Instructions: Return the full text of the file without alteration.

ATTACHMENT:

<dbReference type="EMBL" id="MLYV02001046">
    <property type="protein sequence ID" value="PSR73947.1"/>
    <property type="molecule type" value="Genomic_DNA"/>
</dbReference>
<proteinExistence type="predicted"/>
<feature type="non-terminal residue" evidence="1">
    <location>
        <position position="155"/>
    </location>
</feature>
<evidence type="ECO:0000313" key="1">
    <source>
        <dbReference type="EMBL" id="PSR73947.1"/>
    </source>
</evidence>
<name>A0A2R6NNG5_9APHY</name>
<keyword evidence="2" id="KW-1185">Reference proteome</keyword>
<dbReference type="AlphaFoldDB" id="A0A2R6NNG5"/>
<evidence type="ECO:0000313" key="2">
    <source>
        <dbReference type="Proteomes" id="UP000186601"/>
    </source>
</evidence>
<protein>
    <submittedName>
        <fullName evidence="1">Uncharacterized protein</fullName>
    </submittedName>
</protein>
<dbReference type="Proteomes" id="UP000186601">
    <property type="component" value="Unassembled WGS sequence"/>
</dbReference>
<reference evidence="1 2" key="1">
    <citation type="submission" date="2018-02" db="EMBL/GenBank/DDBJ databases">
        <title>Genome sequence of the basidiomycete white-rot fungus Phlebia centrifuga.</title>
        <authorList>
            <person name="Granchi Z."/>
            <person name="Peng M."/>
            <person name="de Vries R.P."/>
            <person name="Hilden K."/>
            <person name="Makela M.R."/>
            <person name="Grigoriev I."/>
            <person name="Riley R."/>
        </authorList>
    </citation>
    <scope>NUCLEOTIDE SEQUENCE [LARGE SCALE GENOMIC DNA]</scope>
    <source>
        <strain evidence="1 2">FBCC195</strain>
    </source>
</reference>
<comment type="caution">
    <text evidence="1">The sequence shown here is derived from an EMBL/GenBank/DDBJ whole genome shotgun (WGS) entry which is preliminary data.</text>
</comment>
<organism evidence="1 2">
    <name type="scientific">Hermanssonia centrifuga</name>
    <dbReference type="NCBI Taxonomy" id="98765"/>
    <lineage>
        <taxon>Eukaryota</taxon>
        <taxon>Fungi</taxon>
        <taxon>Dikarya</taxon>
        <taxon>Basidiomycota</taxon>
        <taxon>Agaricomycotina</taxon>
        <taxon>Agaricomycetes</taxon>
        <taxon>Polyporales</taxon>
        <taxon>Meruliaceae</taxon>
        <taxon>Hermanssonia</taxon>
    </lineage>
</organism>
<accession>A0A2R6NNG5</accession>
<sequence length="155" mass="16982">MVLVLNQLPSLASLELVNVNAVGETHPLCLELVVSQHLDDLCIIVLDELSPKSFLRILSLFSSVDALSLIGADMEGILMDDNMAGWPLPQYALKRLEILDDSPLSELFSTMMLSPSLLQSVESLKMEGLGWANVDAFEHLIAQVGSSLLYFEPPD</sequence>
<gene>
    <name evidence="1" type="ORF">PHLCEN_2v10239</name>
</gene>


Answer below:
<dbReference type="EMBL" id="MLYV02001046">
    <property type="protein sequence ID" value="PSR73947.1"/>
    <property type="molecule type" value="Genomic_DNA"/>
</dbReference>
<proteinExistence type="predicted"/>
<feature type="non-terminal residue" evidence="1">
    <location>
        <position position="155"/>
    </location>
</feature>
<evidence type="ECO:0000313" key="1">
    <source>
        <dbReference type="EMBL" id="PSR73947.1"/>
    </source>
</evidence>
<name>A0A2R6NNG5_9APHY</name>
<keyword evidence="2" id="KW-1185">Reference proteome</keyword>
<dbReference type="AlphaFoldDB" id="A0A2R6NNG5"/>
<evidence type="ECO:0000313" key="2">
    <source>
        <dbReference type="Proteomes" id="UP000186601"/>
    </source>
</evidence>
<protein>
    <submittedName>
        <fullName evidence="1">Uncharacterized protein</fullName>
    </submittedName>
</protein>
<dbReference type="Proteomes" id="UP000186601">
    <property type="component" value="Unassembled WGS sequence"/>
</dbReference>
<reference evidence="1 2" key="1">
    <citation type="submission" date="2018-02" db="EMBL/GenBank/DDBJ databases">
        <title>Genome sequence of the basidiomycete white-rot fungus Phlebia centrifuga.</title>
        <authorList>
            <person name="Granchi Z."/>
            <person name="Peng M."/>
            <person name="de Vries R.P."/>
            <person name="Hilden K."/>
            <person name="Makela M.R."/>
            <person name="Grigoriev I."/>
            <person name="Riley R."/>
        </authorList>
    </citation>
    <scope>NUCLEOTIDE SEQUENCE [LARGE SCALE GENOMIC DNA]</scope>
    <source>
        <strain evidence="1 2">FBCC195</strain>
    </source>
</reference>
<comment type="caution">
    <text evidence="1">The sequence shown here is derived from an EMBL/GenBank/DDBJ whole genome shotgun (WGS) entry which is preliminary data.</text>
</comment>
<organism evidence="1 2">
    <name type="scientific">Hermanssonia centrifuga</name>
    <dbReference type="NCBI Taxonomy" id="98765"/>
    <lineage>
        <taxon>Eukaryota</taxon>
        <taxon>Fungi</taxon>
        <taxon>Dikarya</taxon>
        <taxon>Basidiomycota</taxon>
        <taxon>Agaricomycotina</taxon>
        <taxon>Agaricomycetes</taxon>
        <taxon>Polyporales</taxon>
        <taxon>Meruliaceae</taxon>
        <taxon>Hermanssonia</taxon>
    </lineage>
</organism>
<accession>A0A2R6NNG5</accession>
<sequence length="155" mass="16982">MVLVLNQLPSLASLELVNVNAVGETHPLCLELVVSQHLDDLCIIVLDELSPKSFLRILSLFSSVDALSLIGADMEGILMDDNMAGWPLPQYALKRLEILDDSPLSELFSTMMLSPSLLQSVESLKMEGLGWANVDAFEHLIAQVGSSLLYFEPPD</sequence>
<gene>
    <name evidence="1" type="ORF">PHLCEN_2v10239</name>
</gene>